If the statement made by Peter
Drucker, in 1992, that the age of transformation initiated by the computer will
in a matter of decades create a rearranged society, is true we are nearing the
mid transformation point at speeds beyond our imagination. From a distance the
potential benefits of a bright new "e" world in "e"
universities and "e" health care facilities are exciting at best and
frightening at worst. It is true that taking the lead in a new order of things
is most perilous.
It takes a big person to empower
others, to return to learning rather than teaching, to admit ignorance, to ask
seemingly foolish questions. Nursing (including nurse educators), in the past in
times of rapid change, has drawn its wagons into a circle in an effort to hold
onto its traditions. That will work no more. We faculty the most traditional of
all, have become those who perceive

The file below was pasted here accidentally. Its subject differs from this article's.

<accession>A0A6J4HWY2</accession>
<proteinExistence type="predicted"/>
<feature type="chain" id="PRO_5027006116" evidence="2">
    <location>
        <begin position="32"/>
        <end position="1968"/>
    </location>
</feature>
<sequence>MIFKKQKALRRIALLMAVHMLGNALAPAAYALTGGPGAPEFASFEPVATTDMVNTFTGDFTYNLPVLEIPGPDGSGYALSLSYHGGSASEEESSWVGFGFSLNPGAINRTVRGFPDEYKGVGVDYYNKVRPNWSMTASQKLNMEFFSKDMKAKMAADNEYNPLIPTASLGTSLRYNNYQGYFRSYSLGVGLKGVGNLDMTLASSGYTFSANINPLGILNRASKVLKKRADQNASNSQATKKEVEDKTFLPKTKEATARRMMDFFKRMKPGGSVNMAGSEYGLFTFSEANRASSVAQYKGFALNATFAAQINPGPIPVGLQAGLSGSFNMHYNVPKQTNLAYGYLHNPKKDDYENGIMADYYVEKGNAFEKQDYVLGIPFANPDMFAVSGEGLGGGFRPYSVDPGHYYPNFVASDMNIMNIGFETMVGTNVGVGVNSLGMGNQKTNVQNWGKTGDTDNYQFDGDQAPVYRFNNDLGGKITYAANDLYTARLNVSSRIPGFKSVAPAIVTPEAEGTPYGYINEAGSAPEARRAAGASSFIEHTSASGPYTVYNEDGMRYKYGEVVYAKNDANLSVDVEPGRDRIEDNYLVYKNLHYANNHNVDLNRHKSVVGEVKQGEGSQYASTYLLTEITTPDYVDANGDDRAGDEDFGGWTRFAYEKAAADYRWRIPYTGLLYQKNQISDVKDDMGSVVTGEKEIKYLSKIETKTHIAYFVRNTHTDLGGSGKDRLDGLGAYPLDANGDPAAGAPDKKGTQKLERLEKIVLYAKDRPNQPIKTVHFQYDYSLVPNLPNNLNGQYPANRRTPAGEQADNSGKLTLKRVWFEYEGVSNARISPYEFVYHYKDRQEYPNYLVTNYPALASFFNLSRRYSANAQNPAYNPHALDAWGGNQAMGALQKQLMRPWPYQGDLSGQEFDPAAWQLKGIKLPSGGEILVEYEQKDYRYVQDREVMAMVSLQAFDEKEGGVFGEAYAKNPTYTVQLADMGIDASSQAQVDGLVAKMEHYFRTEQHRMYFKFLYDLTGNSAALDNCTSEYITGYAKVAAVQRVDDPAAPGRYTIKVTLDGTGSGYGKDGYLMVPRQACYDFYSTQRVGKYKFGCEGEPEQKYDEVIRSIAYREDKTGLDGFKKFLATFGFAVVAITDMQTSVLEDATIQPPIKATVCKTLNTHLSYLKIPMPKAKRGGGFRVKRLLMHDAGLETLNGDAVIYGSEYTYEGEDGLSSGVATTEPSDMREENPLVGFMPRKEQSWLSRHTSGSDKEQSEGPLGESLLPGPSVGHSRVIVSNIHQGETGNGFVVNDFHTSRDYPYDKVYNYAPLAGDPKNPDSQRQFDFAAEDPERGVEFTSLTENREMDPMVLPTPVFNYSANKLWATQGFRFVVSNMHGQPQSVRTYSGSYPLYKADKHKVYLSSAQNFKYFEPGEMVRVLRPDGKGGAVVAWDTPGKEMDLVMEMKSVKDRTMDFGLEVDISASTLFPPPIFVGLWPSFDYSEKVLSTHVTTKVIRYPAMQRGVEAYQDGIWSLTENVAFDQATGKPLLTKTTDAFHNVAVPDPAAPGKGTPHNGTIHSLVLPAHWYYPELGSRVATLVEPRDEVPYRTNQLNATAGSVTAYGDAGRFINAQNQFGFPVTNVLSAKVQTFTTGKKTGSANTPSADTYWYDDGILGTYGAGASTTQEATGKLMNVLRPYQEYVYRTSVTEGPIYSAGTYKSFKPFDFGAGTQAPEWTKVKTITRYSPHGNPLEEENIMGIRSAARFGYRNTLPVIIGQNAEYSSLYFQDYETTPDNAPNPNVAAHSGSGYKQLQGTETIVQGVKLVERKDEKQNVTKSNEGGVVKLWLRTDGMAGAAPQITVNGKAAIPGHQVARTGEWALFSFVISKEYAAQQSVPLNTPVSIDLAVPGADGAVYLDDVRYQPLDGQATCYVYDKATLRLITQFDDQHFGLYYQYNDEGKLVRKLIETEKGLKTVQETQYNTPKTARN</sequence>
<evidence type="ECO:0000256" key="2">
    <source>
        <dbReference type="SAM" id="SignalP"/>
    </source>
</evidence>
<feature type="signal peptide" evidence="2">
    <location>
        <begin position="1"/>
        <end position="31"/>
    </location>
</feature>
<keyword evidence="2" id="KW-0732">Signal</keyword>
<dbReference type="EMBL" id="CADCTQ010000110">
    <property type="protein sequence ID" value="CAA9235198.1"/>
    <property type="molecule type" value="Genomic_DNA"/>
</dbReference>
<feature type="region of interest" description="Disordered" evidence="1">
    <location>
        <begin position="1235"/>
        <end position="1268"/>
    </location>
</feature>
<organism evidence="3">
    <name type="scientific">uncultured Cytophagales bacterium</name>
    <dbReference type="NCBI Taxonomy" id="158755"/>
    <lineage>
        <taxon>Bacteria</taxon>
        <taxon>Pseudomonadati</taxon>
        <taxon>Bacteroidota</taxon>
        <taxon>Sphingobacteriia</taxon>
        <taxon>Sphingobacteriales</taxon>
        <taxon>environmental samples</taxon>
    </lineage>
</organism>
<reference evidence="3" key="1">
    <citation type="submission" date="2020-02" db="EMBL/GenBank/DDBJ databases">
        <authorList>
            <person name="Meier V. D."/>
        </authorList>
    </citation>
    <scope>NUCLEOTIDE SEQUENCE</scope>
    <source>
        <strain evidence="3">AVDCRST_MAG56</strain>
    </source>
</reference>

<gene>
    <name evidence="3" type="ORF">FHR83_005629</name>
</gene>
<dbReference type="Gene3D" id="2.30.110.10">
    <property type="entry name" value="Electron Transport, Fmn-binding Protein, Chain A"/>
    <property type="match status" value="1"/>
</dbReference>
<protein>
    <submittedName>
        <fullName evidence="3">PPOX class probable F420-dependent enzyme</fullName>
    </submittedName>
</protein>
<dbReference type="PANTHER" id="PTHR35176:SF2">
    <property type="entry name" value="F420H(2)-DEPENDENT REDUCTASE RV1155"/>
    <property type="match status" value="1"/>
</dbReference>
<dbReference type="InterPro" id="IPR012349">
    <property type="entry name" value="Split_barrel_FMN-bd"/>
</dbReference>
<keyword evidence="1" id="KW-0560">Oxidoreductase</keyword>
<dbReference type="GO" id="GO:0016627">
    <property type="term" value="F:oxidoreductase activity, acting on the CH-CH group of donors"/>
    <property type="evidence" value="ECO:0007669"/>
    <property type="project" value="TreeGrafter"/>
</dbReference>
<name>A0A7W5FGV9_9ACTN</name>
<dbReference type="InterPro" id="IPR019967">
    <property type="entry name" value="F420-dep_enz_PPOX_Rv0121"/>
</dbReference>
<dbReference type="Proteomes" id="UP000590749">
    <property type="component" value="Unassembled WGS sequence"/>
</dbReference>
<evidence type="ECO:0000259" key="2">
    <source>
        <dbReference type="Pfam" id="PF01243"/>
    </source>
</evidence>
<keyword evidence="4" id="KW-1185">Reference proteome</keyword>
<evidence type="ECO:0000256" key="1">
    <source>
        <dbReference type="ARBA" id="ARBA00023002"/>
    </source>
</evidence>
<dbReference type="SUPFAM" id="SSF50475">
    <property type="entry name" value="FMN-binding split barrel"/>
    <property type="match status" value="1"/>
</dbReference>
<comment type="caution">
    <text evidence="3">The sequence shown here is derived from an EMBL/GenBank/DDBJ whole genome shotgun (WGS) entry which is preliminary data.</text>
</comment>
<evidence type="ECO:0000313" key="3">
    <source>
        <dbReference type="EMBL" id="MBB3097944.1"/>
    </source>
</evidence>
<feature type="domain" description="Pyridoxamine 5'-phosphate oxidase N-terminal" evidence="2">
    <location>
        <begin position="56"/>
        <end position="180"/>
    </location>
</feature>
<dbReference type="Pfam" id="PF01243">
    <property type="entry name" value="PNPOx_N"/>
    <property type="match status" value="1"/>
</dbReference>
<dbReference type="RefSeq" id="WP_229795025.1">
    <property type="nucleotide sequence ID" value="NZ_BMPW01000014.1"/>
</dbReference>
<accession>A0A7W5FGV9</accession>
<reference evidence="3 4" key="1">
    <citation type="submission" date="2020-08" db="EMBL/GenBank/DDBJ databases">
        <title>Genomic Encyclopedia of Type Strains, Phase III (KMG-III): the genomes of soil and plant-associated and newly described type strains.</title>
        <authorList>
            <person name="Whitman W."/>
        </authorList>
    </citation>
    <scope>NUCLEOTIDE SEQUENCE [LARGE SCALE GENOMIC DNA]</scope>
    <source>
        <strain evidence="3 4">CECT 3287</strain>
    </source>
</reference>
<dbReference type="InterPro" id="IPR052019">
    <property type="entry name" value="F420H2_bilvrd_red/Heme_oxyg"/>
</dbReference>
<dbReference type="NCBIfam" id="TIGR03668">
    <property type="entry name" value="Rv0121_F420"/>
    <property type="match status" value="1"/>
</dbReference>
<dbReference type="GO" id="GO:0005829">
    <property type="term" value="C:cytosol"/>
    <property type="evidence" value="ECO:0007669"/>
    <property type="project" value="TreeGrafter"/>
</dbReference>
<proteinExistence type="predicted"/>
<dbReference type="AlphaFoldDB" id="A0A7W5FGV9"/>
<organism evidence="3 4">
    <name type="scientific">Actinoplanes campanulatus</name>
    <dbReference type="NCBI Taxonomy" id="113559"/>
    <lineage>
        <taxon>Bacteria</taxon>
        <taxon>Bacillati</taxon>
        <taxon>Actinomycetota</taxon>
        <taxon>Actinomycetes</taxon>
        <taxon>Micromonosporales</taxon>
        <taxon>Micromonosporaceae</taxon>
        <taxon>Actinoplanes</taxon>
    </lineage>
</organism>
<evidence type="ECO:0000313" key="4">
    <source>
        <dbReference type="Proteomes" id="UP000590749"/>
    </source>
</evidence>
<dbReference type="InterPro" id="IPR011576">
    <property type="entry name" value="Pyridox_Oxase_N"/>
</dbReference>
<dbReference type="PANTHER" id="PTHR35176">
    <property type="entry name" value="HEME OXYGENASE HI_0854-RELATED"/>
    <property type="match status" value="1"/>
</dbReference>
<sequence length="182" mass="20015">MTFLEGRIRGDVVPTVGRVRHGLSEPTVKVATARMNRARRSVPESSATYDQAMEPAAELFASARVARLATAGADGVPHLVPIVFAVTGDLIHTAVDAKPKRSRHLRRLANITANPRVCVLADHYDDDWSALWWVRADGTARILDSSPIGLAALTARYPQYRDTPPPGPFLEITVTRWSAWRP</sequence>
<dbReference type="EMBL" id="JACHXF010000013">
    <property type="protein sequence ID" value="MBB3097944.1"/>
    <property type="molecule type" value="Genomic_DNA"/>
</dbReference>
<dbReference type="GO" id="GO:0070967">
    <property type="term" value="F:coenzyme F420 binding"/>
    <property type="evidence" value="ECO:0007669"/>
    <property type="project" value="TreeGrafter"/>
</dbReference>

that we have done well under the old system and may not do well under a new one.
Turf is about to dissolve, new systems will appear, there will be new potential for the future. As Charles DuBois said the individual must sometimes sacrifice what we are for what we could become. We must not become obsolete.
We must enter the realm of health informatics with eyes open and with enough knowledge to make meaning of information so that nurses can use it to help patients remain well, live with infirmity in comfort, return to a state of wellness, or die with dignity. That is who we are and what we do best. We clinical practitioners and educators of nursing must be able to use the new technological tools with ease, speed, and intent toward these ends.
We want authors who can show us how they have made a bee-line to achieving these ends so that we can follow you.